As it happens there is another centenary this year. It was in 1916 that WB Yeats launched his experiment in what he would call "Plays for Dancers" and attempt to integrate dance into Irish drama. Even then it was an ambivalent project. Yeats unveiled his great dance play At the Hawk's Well not at his own Abbey Theatre, in Dublin, but in an aristocratic drawing room in London. Plays for dancers were emphatically not plays for Irish plebs. Only the refined elite could be expected to appreciate such esoteric and exquisite movement. And thus we have had a split: refined choreography on the one side, rough theatre on the other. Dance might have its place, but it is nowhere near the dirty business of history and society.
By far the most thrilling thing about this year's Dublin Theatre Festival is the evidence that, after a century, this split is healed. The two most exciting shows I've seen in the festival so far differ enormously from each other. But they share something of great significance. Both produce a heady electricity by crossing two wires. One is rough, dark social commentary. The other is highly wrought abstract movement. Choreography meets politics, and the sparks fly. It is hard to know whether Yeats would have applauded or been appalled – probably both – but he would have recognised that something of real moment is happening here.
It can be argued with some justice that Michael Keegan-Dolan has been doing exactly this for a long time, with brilliant shows like Giselle, in 2003, and The Bull, in 2005. But his stupendous new production, Swan Lake/Loch na hEala, fuses drama and dance, exquisite aesthetic refinement and knockabout satire, simple storytelling and dazzlingly complex physical imagery with a confidence that now seems absolute. This is not an experiment, a provocation or a testing of ideas. It is a fully achieved form and one that seems entirely of Keegan-Dolan's making.
If you were told about Swan Lake/Loch na hEala in the abstract you would expect a mere burlesque of Tchaikovsky's ballet. Prince Siegfried as a depressed Longford thirtysomething still living with his mother? The queen as a wheelchair-bound old lady looking to get a new house through the local wheeler-dealer county councillor? The evil sorcerer as an abusive priest? The grand ball as a desperate birthday party with cans of lager and funny hats? The postmodern touch of making the white swan and the black swan one and the same? A mix of Irish and Nordic folk tunes replacing Tchaikovsky? It sounds like a piss-take – lots of fun, maybe, but no magic.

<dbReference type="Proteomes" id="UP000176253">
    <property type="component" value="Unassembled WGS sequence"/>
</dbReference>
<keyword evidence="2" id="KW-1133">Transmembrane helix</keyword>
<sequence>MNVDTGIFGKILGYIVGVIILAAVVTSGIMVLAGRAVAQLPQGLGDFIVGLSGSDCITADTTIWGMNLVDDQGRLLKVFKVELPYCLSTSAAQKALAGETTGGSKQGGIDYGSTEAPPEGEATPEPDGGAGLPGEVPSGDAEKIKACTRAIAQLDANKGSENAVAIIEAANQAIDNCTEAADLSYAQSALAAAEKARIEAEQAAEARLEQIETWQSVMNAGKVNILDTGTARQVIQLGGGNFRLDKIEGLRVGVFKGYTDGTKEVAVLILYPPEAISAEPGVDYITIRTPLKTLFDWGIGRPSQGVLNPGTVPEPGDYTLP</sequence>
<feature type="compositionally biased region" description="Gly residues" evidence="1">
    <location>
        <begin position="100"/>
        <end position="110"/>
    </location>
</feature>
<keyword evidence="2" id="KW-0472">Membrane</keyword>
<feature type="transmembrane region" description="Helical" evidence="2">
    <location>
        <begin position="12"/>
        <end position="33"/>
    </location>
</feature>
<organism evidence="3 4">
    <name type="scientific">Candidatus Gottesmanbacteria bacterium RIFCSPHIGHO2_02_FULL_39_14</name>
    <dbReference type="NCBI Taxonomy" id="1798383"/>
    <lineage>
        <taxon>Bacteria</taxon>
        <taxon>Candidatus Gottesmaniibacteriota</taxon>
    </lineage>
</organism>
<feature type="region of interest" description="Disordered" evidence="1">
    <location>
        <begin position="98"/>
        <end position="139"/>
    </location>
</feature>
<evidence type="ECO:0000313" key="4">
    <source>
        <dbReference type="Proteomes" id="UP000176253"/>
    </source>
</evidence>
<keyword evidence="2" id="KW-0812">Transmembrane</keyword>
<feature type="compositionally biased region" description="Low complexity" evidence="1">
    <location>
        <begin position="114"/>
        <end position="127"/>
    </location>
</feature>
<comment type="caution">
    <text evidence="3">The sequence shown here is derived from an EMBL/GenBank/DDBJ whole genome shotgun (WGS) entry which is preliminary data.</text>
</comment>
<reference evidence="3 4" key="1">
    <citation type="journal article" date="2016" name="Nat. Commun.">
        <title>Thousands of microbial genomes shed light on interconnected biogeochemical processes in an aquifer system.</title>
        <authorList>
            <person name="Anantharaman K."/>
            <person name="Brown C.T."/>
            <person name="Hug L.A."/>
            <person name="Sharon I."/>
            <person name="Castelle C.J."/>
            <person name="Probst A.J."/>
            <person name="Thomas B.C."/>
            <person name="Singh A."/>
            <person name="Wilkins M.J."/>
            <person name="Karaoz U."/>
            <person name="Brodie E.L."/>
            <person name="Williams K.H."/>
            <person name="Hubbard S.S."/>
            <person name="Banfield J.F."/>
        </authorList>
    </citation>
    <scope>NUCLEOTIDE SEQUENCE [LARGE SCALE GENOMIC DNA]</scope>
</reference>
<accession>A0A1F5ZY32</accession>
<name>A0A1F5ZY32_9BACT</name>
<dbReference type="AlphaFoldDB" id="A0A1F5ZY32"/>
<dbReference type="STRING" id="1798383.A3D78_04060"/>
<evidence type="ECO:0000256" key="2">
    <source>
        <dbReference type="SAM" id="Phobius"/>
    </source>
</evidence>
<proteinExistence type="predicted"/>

The great achievement of Keegan-Dolan’s take on the ballet is that it is all of the above except that the magic is not merely intact but enhanced. The dramatic setting does downsize all the fairy-tale elements of the original, rubbing their noses in the mud of mental illness, social isolation, creepy politicians and corrupted religion.
But all of this is superbly orchestrated by the admirable Mikel Murfi, who switches from ritual victim to narrator to player of the authority figures with such authority that the satire retains the grip of genuine terror. And this darkness in turn does not undercut the magic: it makes it more vivid.
The music by the Nordic-Irish trio Slow Moving Clouds has a perfect mix of the earthy and the ethereal – the same balance that makes Keegan-Dolan’s choreography so enthralling. The fusion of classical, modern and folk idioms has a fluidity and a freedom that are at once delightful and in powerful tension with the sense of entrapment in the drama.
It all makes for a stunning piece of theatre, simultaneously compelling, disturbing and breathtakingly beautiful.
Choreographed movement has long been one of the primary colours in the palette of Louise Lowe's outstanding site-specific theatre company, Anu. But These Rooms, occupying a former bank building on Dorset Street, is much more ambitious in its use of dance: it is codirected by Lowe and David Bolger and coproduced by Anu and Bolger's CoisCéim dance company.
The collaboration raises the question that Keegan-Dolan has long explored: is it possible to combine the abstraction of dance with in-your-face social engagement without diluting both? The answer here is a resounding yes.
These Rooms is all about layers, historical and spatial. It sets up a notion of three time frames: 2016, the 50th anniversary of the Rising, in 1966, and 1916 itself, in particular the killing by British soldiers of 15 civilians on North King Street. And it takes the audience through physical layers: a ground floor wonderfully set up as a pub in 1966; upstairs rooms where the terror of the past seeps in; and the cellar. As usual with Anu, these rooms create an uncomfortable intimacy between performer and audience. Dance might seem to break that intimacy, but Lowe and Bolger use it to create transitions between the layers.
Dance, at once utterly physical and strangely abstract, allows us to move between different kinds of reality. After a century, Irish theatre seems ready to make full use of that capacity.